life without make up. coming up next. >>> good evening. i'm belva davis. welcome to this weekend california. joining me first are david baker san francisco chronicle energy reporter. and josh richmond, oakland tribune. josh, give us a snapshot of just where the political climate is like in this state. we've got a lot of polls this week. >> a lot of poll this is week. what the polls are basically showing is president obama is now less popular in california than he has been sense taking office. he has a 46% approval rating now down from 54% a few months ago. for the first time since he's been in office a majority of california voters are disapproving of the way he's handling the company. they still have a generally positive review of him in personal regard. they like him, 55%. democrats tend to like him by a 5-1 margin and republicans tend to hate him by a 4-1 margin. the interesting thing is it appears that as much as people dislike the president they seem to dislike everybody else much more. another poll came out showing that he has double digit leads over the two presumptive rep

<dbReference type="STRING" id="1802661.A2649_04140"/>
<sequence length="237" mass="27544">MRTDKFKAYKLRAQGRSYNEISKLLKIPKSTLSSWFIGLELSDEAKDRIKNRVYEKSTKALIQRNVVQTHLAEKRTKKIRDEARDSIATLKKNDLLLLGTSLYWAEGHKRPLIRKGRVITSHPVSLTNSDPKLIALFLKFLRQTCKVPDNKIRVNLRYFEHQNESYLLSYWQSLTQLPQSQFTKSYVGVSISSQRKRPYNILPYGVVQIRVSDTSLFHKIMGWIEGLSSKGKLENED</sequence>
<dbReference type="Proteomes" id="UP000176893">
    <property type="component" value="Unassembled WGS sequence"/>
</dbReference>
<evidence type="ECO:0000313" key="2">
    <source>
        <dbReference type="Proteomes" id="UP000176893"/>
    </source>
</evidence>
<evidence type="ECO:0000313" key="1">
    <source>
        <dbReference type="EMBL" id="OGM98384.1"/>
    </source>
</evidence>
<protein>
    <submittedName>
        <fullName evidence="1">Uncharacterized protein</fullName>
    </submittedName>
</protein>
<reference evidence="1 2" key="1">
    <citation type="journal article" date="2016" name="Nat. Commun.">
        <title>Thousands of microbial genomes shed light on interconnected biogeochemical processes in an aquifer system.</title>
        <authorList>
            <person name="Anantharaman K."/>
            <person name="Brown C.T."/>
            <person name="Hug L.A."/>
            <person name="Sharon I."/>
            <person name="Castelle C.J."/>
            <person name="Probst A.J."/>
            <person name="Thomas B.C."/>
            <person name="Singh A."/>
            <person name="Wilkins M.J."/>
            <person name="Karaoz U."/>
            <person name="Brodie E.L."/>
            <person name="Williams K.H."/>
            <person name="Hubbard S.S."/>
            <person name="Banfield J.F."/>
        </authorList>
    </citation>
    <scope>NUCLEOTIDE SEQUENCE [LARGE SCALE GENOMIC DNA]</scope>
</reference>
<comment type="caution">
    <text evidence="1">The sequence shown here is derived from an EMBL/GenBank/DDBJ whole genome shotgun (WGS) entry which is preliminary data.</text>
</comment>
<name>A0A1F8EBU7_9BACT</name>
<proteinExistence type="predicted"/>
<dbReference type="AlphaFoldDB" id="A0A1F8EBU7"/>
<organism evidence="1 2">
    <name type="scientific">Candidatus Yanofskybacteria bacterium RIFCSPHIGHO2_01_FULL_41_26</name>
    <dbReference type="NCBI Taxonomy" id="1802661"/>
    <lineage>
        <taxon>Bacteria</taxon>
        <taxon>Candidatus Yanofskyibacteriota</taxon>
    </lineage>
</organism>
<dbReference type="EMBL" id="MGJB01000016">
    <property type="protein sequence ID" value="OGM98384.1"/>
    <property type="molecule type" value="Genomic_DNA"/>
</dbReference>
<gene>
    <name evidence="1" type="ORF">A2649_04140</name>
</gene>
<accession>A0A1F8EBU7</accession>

at hewlett packard. >>> also, protesting for better benefits and patient care. >>> a $44 million settlement for the 2007 accident that sentd 53,000 gallons of oil into the bay. >>> also, a snapshot of poverty follow a recent u.s. senate report showing levels had risen sharply in california, coming up next. >>> good evening. i'm belva davis. welcome to this week in northern california. joining me is a writer, an soerted press reporter. also, bloomberg technology reporter. what does it say about hp the fact that they are bringing on a new ceo? >> hewlett packard helped create silicon valley. this company was started in the 1930s in a garage and grew. they helped to create a temp let. this is a company that's fired three ceos in the last six years. more recently one that was just let go just yesterday. the hp board is hoping whitman can provide a steady hand and maybe quail some of the dissension in the executive ranks and get the company moving as one again. >> what is the problem? is it a loss of focus in the company or a loss of personality. >> there are two problems. hp has a 41 billion dollar a year pc business. they are the biggest pc maker in the world, bigger than dell, bigger than apple. they have printers and computer and networking gear sitting inside these corporate data centers. they do everything on desk tops to computers that run the world's businesses. they also sell a lot of ink. how do you get conglomerate with these systems rolling in the same direction. that's one problem. secondly, they have a devicive board. ray lang would say this is not the hp board of old. this isn't the hp board that spied on employees and reporters and solicited phone records. but yet the people we talk to, our sources say there must be something institutional going on where this board keeps chewing through ceos. >> i guess the basic question i have is this is a pretty big step up business wise. when she left ebay i think she left with about 16,000 employees and 300 employees at hp. and, she's a billionaire already. there is no guarantee she is going to succeed. why does she want this job? >> on one handing with this is a chance for her, of course, to refurbish her reputation. as far as the size, of course she has run nothing of this size before. she admitted to that. yesterday when i spoke with her she told me she has run large companies. she also pointed to her experience of buying software, all though that seems somewhat less relevant. bloomberg of course has a wealth of financial data at its fingertips. when she left ebay in 2008 it was about a half billion dollar company. hp is a much greater scale. >> how much danger is really hp in? i know i read there is a danger that the company has explored selling the pc business. give us a sense of how much trouble it is in. where is the stock price compared to where it used to be. >> there are a couple things going on here. the second thing is where hp stock is at. this ceo change was in no small part because the stock was plummeting. it is down since between they took over and the time that we first reported that he was going to be fired. 47% drop in the stock. now, that's not good for anyone, certainly shareholders are quite restless about this. the other problem is it makes rp perhaps vulnerable to a takeover. they could haven't that situation th situation. they needed to get that under control. on the competitive side, though, this is still a very profitable company. they have cut sale estimates. the problem is here is two-fold. number one, on the pc side, it is a commodity business. it is a race to the bottom as far as pricing and profit go. they have to duke it out with dell. they have to duke it out with the chinese pc makers. do they want to be in this business or not. they need to evaluate this. on the other hand, in the places they want to go, enterprise computing, enterprise software for large businesses, tough competitors out there. >> could this be a steppingstone to another race or something? >> she joined the board and our sources say she hadn't been the first to raise her hand and had to be coaxed into it. so, this is another possibility. the former chairman said he himself considered stepping into an interim ceo role and conducting a search. i don't think there is anything wrong with the search. on the one hand they still had a lot of data points left over from a year ago. secondly, they looked inside. lang told wall street yesterday he didn't see anyone that was ready yet. >> well, there is another story that captured our attention this week, and that was with the nurses, the larger northern california area with this very large disruptive strike. >> northern california and central california. the strike affected 34 hospitals in total. the focus of the strike, it was two of the larger hospital chains in the state. the focus of the strike was on center health where there are these on going contract negotiations between the california nurses association, the nurses there and management. the issues there are, you know, concerns on the nurse's side. they claim that management has come to the table with a range of concessions that management is demanding that nurses take. among them would be increase in health care costs for the workers. cut in pay for new nurses who come on board, reduce retire health coverage. a lot of the nurses i talked to and the union officials say their main thing is for health care. they hope it would reduce nurses' ability to advocate for patients. they would, you know, encourage nurses to come in to work when they are sick, which we all know could expose patients to their illnesses. so, there is a broad range of concerns, not the least of which was concerns about patient care. >> belva: was the strike as big as promised? was it as many people involved as labor had said? >> depends on who you talk to. union officials were expecting 23,000 nurses to go out on strike, and they didn't have an estimate of the strike so they kind of were sticking to those numbers. the hospitals were saying a lot of nurses ended up crossing the picket line, ended up showing up for work, weren't in support of the union's tactics. it's hard to tell, but still in the smear of these nurses' strikes it still seems like quite a large one. there were some strikes earlier this year at a keiser facility in los angeles, but that was only about 2,000 nurses. there was a big strike last year in the minneapolis area that included about 12,000 nurses. so, it seems like quite a large labor strike. >> difficult time to be going on strike with 12% unemployment in california. as i understand it, some of these issues, for example, in pay, they are being given the same amount of money, right? that's not a takeback. obviously they are taking a big risk to go out on strike and all these other people are coming in taking their jobs temporarily. where do they go from here? is this going to be a longer action? are they willing to risk that? >> right now what's happening is there is an on going lockout. you have a situation at sutter. children's hospital is the third hospital in oakland. they did hire replacement nurses. the hospitals claim that these replacement nurses as part of their contract they have to be on for a certain number of days. so they cannot allow -- they don't want to pay two sets of nurses. they cannot allow the striking nurses to come back for several days. the union officials say this is a result of the decision to go on strike to begin with. but, both sides told me, the union told me today it is willing to strike again and it's demanding that management take all these concessions off the table in order to continue the talks and the negotiations. >> i have a bigger picture question. what is this strike say about the erosion of benefits at good middle class jobs? what do people think about that? >> it came up a little bit in terms of the conversations i had with some nurses talking about how, exactly how they are struggling to make ends meet and how they are having to pay more. and when you increase the cost of their benefits you're really eroding your pay. the hospital claims that up until now, this is again at sutter health, that workers weren't paying for their health benefits. so, this is now time for them to you know, start paying for some of these things so they can continue to keep patient cost down at the same time. >> belva: before we move on, was there andfect on patient care? >> not really. that's what the hospitals were maintaining. they brought in replacement nurses and they said that -- keiser said they were able to operate at full levels. with the combination of folks to crossed over they were able to operate without any problems. >> belva: thank you. now, finally a story where there is a settlement to talk about. a big problem where we've come to some conclusion. tell us about how this came about. >> i don't know how much people remember about this, but it was our own little exxon valdez in 2007. a 901 foot long cargo ship was heading from oakland to south korea. it was heavy fog. they couldn't even see the end of the ship, and they made the probably wrong decision to sail anyway. the local pilot, a guy named john coda was on the bridge of the ship with the chinese captain. they weren't communicating very well. they looked at a little red mark on the electronic chart. coda asked the chinese captain is that the middle of the bridge where i sail through. he said yes i think so. he steered the ship right at it. turned out it was actually marking the support tower of the bay bridge. 55 gallon oil spill. we had the settlement announced this week where the shipping owner and the shipping operator which hired the crew and operated the ship, a company called fleet management, both based in hong kong agreed to pay the federal and state government $44 million to cover the cleanup cost and to pay for restoration of wetlands were birds, fish and also more public access projects, the beaches around the area. >> belva: well, in addition to the oil spill, you also, this week, have some news about the state of the bay. >> it's been a big week for the bay actually. there is a report that comes out every two years. it is a lot of scientists who has a conference in oakland and they present all of their findings about animals and fish and hydrology and a lot of things that have to do with the bay. essentially this report found there are three main areas where the bay is doing better, three main areas where it is doing worse. we cleaned up the treatment plants. banned adt, lots of over chemicals. second we we don't fill the bay as much as we used to. finally w l finally, third, this huge restoration of the wetlands. we've restored 10,000 acres of property back to habitat, marshes for wild life. on the down side, there is still a lot of trash going into the bay, a lot of invasive species. we also need a billion dollars to finish the rest of the wetlands over the next generations. finally, there are huge fresh water diversions. about 50% of all the fresh watter that should flow into the bay is diverted to farms and cities so fish populations are really shrinking because of that. >> are we still seeing effects of that oil spill today in terms of birds and other species? >> it's a good question, and apparently the answer is no. a lot of scientists have been studying it very closely. they estimated that 6,800 birds died. up to a quarter of the fishery were killed. what we found in the scientific studies is the herring numbers are up to where they were before the spill. we're going to need a few more years before we know whether the bird population has recovered. >> belva: is this an exceptionally large settlement or is it what one would expect? >> no. there is a law called the oil pollution act of 1990 that passed after the exxon valdez spill. it is not as big as like the valdez spill which was 200 times more oil than this spill. that was a billion dollars. >> what about the local pilot? we haven't talked about him. how did he come to make such an impaired judgment and where is he now? >> the national transportation board did a report after. they found out he was taking as many as 12 medications, a whole range of vicodin, zoloft that they say impaired his judgment on the bridge. he pleaded dp eed guilty on cri charges. he is out. as we reported this week, he has quietly asked the coast guard for his mariner's license back. he's 62. the coast guard turned him down at first. he has appealed. with don't know when he is going to make the decision. if the coast guard gives him back his license, he will be sailing big ships again potentially. there are going to be some meetings in october where there is going to be community projects. you will see public access on other types of work. >> and were environment alist pleased. >> not as much. >> thanks to all of you for joining me here tonight. >>> new u.s. census figures released last week show poverty levels rose last year across the united states and dramatically in california. in a moment, a conversation with reporters about on going coverage of poverty in the bay area and other parts of the state. first, a clip from a video made by youth journalist shawn schaver. >> i have been living out of my storage since january. everyday i go get clothes for a day or two and leave and go wherever i can go. i call somebody and ask if i can stay at their house and maybe make arrange ms. sometimes people will let me come to they house. sometimes they done. it's just a everyday struggle. i been trying to look for a job. i even been on a couple job interviews. when it comes time to given a address, i don't know what address to give them. i never know where i'm gone that be at so it's hard for me to look for a job in that city if i don't know if i'm going to be in that city. >> joining me now is youth journalist with new american media and jacob seaman. shawn, why did you want to record this story with your sister? >> well, i thought her story needed to be told. not too many young people living out of their storage unit that i know. it's just a lot of people like that out there that are in extreme situations to where they don't have a place to go. i just thought that the story needed to be told. >> what were her spirits, not knowing where she was going to spend the day? >> she was very depressed a lot of the time. every time i spoke to her she would complain about how she didn't deserve this because she had worked hard. she also went to college sf state and she figured that this was like beneath her, you know what i mean. she just felt like she needed, you know, an outlet or someone to talk to basically. >> belva: jacob, how common is this story where people have reached the edge, sort offaling off the clip but not off it already? >> well, if you look at the most recent census figure that came out last week, it's not looking good. according to the census more and more people are falling into poverty across california. the numbers as of 2010 though that 15% of the nation was living in poverty. in california it is about 16%. in certain parts of california, if you look at some of the rural communities and the central valley counties like kings, frsz no, some of those get to 20%. i think it's important to understand how the census bureau measures poverty. they use what's called the federal poverty line which is where family of four, two adults and two kids, that's $22,000 aier. so, think about that for a moment. that poverty level, that's the same number they use to measure poverty in the bay area and in california that they do in georgia and mississippi and florida, ohio. and we know what the cost of living is in california. and we know what the cost of living is in the bay area. in a way we kind of need to take these numbers with a grain of salt. >> how is your sister surviving? is there support from friends or family, or who? how is she surviving? >> a lot of support from friends. family is kind of scarce. they are not distant, know what i mean? she gets government assistance as well. so. >> belva: in terms of food stamps? >> yes. she gets that. and she also gets a check as well. but like sometimes she doesn't know where to get the check at because she doesn't have an actual home she's living in her storage unit basically. >> belva: and she spends her days just -- tell us a little bit about the family situation because it is different. she's your stepsister? >> yes. yes. actually she's my father's child, and my father lives in arizona, and she's kind of like out here in california on her own. he's not really willing to take her in. i don't really understand that or really know why. and my mother doesn't really know her well enough to allow her to come to our home. >> what are some of the situations that allow people to get to this report? some reports indicate that race is a factor, that blacks and latinos are suffering a little more. >> that's true. if you look at the sta tis teches and -- statistics, porty all people equally. the poverty numbers jump to 27, 28% for blacks, latinos. when you look at things under a microscope and you go into certain communities that really are for the most part, invisible, those numbers jump even more. which is why our organization thought it was important to try to do some reporting that would put a human face on some of this data because if you're living in the bay area, in particular, a town like san francisco, it's a wealthy town, and if you're living in a place like san francisco, most folks are not going to go to hunters point. if you're living in oakland hills, you're probably not going to go to west oakland. these are some of the places with the hig